According to statistics from ‘the internet’, some three million blog posts are published every single day. That is freaking loads. With such a huge volume of competition, how are you going to make your content stand out from the crowd? Well, one tried and tested method is by using the content marketer’s secret weapon: humour.

Make ’em laugh…

Humour has been helping advertisers sell stuff, and average-looking men woo beautiful women (it’s true – just ask my wife), since time immemorial. Ever since Paleolithic man first slipped up on a banana skin, humans have loved to laugh. Although, come to think of it, owing to the lack of medical knowledge at the time, that poor caveman would probably have died a slow, agonizing death from a fractured skull.

Not so funny now, is it? In fact, it’s even less funny when you consider that, before thousands of years of selective breeding turned them into the bright yellow, slightly suggestive fruit snacks we know and love today, prehistoric bananas actually looked more like this.

But I digress. Essentially, people enjoy being made to laugh. It gives them a warm, fuzzy feeling deep down inside, and if you can get people to associate that warm, fuzzy feeling with your brand, then so much the better. It’s a tactic that really does pay off. For instance, some of the biggest TV advertising campaigns of recent years have been based around humour: Compare the Market with their adorable, Russian-accented meerkats (although the extent to which this is actually funny is up for debate); Go Compare with the singing opera man (again, debatable); O2 with their cat life coach…well, okay, many people find these ads infuriating, rather than funny, but you get the idea.

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Slippery slope: It can be a dangerous balancing act, but humour in content marketing can work

The same also holds true for online content. What’s the one thing that Grumpy Cat, Gangnam Style, and otters who look like Benedict Cumberbatch all have in common? You guessed it: they’re funny. Humour is part and parcel of their enduring, universal appeal. And that’s the other great thing about humour: it transcends cultural boundaries, delighting people across the globe in a way that more dour subject matter just doesn’t. While more straight-laced content can and does generate serious customer engagement, people are far more apt to like and share something that’s tickled them than a page of boring old stats.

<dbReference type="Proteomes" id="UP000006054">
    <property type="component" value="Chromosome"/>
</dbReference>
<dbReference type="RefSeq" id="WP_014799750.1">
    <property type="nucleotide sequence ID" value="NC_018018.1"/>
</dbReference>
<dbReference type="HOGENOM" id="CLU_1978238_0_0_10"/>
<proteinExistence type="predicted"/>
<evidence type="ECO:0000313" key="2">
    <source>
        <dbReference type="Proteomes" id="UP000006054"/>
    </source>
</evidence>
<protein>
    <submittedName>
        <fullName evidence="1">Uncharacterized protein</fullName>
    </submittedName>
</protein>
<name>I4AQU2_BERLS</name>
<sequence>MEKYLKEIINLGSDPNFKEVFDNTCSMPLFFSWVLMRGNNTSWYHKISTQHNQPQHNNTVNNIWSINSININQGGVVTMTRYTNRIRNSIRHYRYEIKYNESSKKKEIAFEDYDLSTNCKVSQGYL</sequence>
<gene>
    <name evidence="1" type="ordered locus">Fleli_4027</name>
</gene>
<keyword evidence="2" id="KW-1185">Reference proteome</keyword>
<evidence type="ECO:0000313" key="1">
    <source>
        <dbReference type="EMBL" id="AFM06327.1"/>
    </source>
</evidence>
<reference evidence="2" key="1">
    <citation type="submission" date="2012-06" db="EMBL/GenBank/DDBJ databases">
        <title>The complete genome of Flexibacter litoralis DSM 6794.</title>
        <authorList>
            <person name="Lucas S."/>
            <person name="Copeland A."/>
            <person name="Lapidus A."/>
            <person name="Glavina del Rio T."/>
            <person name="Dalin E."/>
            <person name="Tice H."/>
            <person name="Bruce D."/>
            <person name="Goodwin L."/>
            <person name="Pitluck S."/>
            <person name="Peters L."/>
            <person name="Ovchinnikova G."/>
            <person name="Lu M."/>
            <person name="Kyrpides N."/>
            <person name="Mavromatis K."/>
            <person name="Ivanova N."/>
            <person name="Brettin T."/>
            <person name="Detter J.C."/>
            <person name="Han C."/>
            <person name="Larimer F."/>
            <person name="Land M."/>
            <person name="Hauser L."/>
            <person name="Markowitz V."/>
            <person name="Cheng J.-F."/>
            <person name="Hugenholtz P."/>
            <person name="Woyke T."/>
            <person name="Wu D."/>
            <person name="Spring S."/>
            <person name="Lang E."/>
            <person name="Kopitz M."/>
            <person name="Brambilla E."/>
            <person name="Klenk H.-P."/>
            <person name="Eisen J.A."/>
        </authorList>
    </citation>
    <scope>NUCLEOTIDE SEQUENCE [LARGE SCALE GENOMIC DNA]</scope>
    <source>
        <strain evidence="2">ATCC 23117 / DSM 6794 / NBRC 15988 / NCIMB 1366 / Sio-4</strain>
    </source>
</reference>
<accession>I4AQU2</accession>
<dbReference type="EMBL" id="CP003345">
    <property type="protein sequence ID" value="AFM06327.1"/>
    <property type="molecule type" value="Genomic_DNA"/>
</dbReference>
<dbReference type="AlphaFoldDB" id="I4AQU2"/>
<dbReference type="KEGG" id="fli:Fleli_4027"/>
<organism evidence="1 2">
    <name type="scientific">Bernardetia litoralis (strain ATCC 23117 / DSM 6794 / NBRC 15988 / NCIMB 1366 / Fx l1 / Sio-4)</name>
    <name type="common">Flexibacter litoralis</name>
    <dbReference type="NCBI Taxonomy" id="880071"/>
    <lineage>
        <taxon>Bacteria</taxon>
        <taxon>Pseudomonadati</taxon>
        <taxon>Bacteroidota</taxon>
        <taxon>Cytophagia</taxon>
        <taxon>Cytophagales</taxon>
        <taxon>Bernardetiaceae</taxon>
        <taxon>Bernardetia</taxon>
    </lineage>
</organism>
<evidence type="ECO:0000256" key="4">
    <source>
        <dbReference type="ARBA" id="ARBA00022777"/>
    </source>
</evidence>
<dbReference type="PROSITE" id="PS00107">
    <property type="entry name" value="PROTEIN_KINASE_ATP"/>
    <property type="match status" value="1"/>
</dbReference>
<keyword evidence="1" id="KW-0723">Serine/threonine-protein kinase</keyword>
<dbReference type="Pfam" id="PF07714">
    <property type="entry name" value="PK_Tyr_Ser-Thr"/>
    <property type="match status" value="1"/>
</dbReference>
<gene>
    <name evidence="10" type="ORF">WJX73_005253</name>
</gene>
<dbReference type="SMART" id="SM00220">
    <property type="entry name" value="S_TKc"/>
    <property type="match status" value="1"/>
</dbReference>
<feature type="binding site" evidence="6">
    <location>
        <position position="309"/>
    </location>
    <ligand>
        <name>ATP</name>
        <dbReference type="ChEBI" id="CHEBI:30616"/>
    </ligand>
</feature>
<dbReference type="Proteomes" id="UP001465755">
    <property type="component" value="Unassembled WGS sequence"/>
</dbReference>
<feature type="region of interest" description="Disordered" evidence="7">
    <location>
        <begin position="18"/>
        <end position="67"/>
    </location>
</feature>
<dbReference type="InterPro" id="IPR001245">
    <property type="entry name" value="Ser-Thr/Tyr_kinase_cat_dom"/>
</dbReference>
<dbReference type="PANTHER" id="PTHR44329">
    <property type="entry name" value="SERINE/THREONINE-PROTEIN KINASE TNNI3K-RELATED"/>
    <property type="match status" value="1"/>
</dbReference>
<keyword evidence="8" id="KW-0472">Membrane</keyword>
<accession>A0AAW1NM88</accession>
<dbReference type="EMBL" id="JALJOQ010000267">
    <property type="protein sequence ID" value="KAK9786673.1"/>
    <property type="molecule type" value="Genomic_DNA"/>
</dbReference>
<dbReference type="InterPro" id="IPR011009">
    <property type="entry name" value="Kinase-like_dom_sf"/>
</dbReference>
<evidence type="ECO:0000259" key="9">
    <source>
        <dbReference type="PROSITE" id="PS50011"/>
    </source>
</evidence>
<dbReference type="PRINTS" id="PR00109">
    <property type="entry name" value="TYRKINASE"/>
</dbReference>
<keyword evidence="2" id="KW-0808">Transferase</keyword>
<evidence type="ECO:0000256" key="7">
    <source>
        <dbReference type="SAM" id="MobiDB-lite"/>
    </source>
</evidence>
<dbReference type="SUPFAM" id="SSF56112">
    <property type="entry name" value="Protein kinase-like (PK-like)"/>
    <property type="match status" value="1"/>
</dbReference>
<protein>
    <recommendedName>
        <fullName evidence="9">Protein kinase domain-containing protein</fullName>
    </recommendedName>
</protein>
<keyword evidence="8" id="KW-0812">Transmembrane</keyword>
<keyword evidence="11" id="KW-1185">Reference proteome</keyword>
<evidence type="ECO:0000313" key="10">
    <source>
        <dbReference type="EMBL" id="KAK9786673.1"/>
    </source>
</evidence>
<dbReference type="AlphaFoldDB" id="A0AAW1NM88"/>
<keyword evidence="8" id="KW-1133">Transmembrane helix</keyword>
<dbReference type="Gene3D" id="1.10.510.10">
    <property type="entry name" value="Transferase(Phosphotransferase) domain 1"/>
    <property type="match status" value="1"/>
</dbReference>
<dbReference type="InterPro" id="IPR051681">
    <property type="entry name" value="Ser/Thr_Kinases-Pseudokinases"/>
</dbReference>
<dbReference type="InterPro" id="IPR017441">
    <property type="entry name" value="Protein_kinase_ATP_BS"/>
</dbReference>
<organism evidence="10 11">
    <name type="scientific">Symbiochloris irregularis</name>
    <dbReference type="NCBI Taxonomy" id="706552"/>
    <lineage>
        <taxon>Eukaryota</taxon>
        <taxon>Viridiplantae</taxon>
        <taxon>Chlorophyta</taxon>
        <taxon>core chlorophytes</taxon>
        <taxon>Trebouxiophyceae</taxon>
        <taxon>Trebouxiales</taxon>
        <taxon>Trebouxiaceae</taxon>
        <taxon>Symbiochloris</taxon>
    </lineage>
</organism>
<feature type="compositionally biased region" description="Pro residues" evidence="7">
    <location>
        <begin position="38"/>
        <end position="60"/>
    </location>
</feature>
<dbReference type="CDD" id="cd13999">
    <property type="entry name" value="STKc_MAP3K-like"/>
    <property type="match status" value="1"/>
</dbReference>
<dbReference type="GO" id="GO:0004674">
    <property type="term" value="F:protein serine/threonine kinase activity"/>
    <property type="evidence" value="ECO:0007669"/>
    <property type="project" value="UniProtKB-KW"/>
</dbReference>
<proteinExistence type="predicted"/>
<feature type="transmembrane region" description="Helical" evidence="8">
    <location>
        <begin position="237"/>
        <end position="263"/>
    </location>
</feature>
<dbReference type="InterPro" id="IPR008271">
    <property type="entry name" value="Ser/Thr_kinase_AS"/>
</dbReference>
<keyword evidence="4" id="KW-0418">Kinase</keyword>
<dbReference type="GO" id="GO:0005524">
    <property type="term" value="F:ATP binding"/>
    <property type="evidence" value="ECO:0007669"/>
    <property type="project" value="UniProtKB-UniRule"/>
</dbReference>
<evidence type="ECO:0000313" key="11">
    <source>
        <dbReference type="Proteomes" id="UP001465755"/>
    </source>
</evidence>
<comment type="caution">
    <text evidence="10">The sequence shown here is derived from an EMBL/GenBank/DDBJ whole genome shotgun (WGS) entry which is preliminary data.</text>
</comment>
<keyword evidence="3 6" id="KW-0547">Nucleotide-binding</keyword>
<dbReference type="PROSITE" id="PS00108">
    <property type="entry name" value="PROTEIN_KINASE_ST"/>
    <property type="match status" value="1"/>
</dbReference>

…But not too much

BUT – and it is a big but – humour most definitely has a time and a place. Be careful not to let humour get in the way of your point. You can sometimes spend so much effort trying to shoehorn a hilarious gag into your content that you end up losing the thread of what you were trying to say in the first place.

There are also some businesses – e.g. funeral directors ­– for whom humorous content is dead wrong. And, as much as it pains me to say it, the overuse of humour can be annoying (it’s true – just ask my ex-wife). There is a fine line between being funny and being zany. And trust me: nobody wants zany. Or, god forbid, wacky.

Comedy: Almost better than drugs

On the whole, though, funny content works because it sticks in people’s minds and makes them feel good – and not just in a wooly, abstract sense: laughter stimulates the brain’s reward centre and makes it release lovely chemicals like serotonin and dopamine, in much the same way as heroin, crack and amphetamines. And until the day comes when we can make content as physically addictive as crystal meth – and rest assured, we are working on it – you can employ humour to much the same effect.

For an object lesson in hilarity, check out our own frequently updated and occasionally humorous newsletter.